İmren İyem. Noman's Land - Riders of Lost Paths No 289 ©Studio ii, courtesy Damla SEVİL.




What snack food could your studio not function without?

I love the cheese from the East, from Kars and always keep a some in the fridge.



Who are your favorite artists, curators, or other thinkers to follow on social media right now?


The first names that come to mind in Abstract Expressionism—Jackson Pollock, Willem de Kooning, and the like—may all be men, but women artists also played a crucial role in the internationally-renown movement such as Aliye Berger, Semiha Berksoy or Fahrelnissa Zeid, and Elisa Pante Zonaro to name a few. Therefore I think it is evident that today I am easily inspired by young female talents such as Deniz Artun, who currently curates "I-You-They: A Century of Artist Women" featuring a selection of works by artist women who lived and worked in Turkey between roughly the 1850s and the 1950s. This exhibition not only recognizes each woman, most of whom could not realize themselves and therefore were overlooked and neglected by art history, but also searches for the grounds for making a collective “we”. Similarly, my passion for Studio ii is to add some flavour to this mix as an art creative place, based out of Ankara, Turkey, that meets a need and desire to highlight and connect art lovers, especially women in pursuit of natural beauty and transcendent inspiration. To be up to date, at the moment I am following the forums on Artfinder or exchange ideas with the curators of The Artling.


I am also currently reading writers who work with the preservation of the nature such as Elise Hugus, (Finding answers in the ocean: in times of uncertainty, the deep sea provides solutions) and Carlos M. Duarte and others, (Rebuilding marine life, Nature) to expand my understanding of the sea and the ocean.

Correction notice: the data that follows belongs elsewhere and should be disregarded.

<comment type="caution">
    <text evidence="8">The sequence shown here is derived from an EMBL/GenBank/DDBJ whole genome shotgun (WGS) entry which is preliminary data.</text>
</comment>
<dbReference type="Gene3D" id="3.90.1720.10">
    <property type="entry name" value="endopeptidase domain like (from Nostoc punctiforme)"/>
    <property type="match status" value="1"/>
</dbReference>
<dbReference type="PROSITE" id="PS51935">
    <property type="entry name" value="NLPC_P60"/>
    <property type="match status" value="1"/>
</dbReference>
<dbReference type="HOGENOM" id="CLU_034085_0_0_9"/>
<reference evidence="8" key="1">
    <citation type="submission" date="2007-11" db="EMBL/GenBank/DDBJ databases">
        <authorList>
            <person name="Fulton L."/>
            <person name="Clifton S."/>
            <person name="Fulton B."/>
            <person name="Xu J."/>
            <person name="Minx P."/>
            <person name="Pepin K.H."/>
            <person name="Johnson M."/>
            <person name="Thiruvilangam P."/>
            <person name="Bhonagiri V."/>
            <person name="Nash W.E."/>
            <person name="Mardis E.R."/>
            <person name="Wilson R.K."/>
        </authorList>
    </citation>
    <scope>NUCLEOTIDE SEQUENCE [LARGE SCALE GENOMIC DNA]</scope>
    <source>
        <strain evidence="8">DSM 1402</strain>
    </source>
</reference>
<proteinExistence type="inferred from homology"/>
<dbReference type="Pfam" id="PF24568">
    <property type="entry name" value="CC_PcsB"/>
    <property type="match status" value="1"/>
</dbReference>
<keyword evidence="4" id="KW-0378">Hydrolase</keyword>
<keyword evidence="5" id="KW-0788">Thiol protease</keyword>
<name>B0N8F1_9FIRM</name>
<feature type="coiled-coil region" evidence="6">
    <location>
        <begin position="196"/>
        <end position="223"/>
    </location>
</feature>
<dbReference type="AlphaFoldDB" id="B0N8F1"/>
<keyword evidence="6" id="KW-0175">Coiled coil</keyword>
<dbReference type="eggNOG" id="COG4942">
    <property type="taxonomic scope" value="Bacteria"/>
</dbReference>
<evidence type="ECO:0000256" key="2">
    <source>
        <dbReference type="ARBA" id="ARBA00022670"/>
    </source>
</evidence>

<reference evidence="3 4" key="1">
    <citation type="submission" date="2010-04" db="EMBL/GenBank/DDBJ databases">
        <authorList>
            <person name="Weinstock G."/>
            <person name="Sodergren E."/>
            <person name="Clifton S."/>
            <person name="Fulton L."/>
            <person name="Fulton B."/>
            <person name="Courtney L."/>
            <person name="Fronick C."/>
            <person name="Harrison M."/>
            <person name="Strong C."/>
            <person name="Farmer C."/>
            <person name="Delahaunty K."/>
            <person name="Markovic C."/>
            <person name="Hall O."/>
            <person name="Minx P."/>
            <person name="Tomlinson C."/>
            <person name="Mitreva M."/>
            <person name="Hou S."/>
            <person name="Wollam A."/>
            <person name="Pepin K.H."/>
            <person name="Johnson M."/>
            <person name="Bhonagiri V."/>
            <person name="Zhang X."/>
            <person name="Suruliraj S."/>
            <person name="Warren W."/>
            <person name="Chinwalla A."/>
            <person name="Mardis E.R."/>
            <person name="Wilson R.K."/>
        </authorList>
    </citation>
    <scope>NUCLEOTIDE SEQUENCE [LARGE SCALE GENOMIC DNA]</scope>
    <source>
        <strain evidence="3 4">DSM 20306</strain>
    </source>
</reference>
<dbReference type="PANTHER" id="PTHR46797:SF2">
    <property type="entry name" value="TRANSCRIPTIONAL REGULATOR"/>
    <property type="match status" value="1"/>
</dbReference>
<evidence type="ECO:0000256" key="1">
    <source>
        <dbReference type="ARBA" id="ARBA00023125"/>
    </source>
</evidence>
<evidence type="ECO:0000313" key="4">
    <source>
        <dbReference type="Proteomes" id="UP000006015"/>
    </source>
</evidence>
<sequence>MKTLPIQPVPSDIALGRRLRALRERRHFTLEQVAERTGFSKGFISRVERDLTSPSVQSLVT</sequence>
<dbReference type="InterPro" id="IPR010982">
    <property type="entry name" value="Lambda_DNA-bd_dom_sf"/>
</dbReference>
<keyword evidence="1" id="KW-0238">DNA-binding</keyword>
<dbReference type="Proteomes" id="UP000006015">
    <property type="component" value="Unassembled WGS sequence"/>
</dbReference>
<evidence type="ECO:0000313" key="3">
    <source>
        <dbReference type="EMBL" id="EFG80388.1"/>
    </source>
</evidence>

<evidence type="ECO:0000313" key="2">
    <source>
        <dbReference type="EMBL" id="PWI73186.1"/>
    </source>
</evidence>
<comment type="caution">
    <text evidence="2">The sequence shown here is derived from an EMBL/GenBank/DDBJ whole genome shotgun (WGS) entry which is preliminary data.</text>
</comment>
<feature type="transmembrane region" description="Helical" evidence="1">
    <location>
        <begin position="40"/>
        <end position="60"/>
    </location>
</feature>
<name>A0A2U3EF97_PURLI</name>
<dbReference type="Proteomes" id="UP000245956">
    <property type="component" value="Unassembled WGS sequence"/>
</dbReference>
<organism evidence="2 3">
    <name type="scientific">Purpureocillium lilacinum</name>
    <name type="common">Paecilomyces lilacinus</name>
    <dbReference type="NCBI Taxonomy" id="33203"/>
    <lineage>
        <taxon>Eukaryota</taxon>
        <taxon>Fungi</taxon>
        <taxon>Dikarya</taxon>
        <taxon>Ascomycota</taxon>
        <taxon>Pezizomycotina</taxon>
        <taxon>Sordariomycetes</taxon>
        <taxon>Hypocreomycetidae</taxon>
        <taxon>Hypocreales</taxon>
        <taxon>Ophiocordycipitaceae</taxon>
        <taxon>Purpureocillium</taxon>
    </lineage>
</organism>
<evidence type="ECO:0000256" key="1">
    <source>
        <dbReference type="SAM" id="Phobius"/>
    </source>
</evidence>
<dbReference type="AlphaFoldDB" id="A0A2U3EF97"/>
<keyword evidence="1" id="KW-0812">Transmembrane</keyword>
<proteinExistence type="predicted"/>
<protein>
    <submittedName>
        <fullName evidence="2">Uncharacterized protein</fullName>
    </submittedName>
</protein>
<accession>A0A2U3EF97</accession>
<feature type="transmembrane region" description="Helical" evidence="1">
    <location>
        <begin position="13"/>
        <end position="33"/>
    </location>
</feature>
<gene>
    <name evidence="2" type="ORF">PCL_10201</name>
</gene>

When you feel stuck in the studio, what do you do to get un-stuck?

I go for a long walk along the garden nearby and watch people passing contemplating the natural light.



What is the last exhibition you saw that made an impression on you?

I made a tour of abstraction and calligraphy at Istanbul Sakıp Sabancı Museum and found the relationship between modernity and nostalgia, words and marks and images both fascinating and inspiring.


If you had to put together a cocktail for joy, what would be on it right now?


My paintings are the recognition that our true nature – the essential experience of ‘being aware’ or Awareness itself – does not share the limits or destiny of a particular body or culture. In my work I aim at the serenity of the countryside of my youth. Trees seen sometimes for example dance in shifting light and seasons, the forest rises as—if not a shining, nevertheless soothing—beacon of hope. Every piece in the series NoMan's Land has some connection to the places and people I admired during those tranquil years living in the countryside. This understanding is then gradually integrated into every part of the canvas and my daily life. This is what I call joy.



If you had to put together a mood board, what would be on it right

now?


During the pandemic I spent more time than ever in the studio and this made a huge impact on my like I guess on everybody’s lives in lockdown, and my priorities have shifted. My mood board is a big library like a large window to look for the human and the wildlife beyond where there are no limits for abstraction.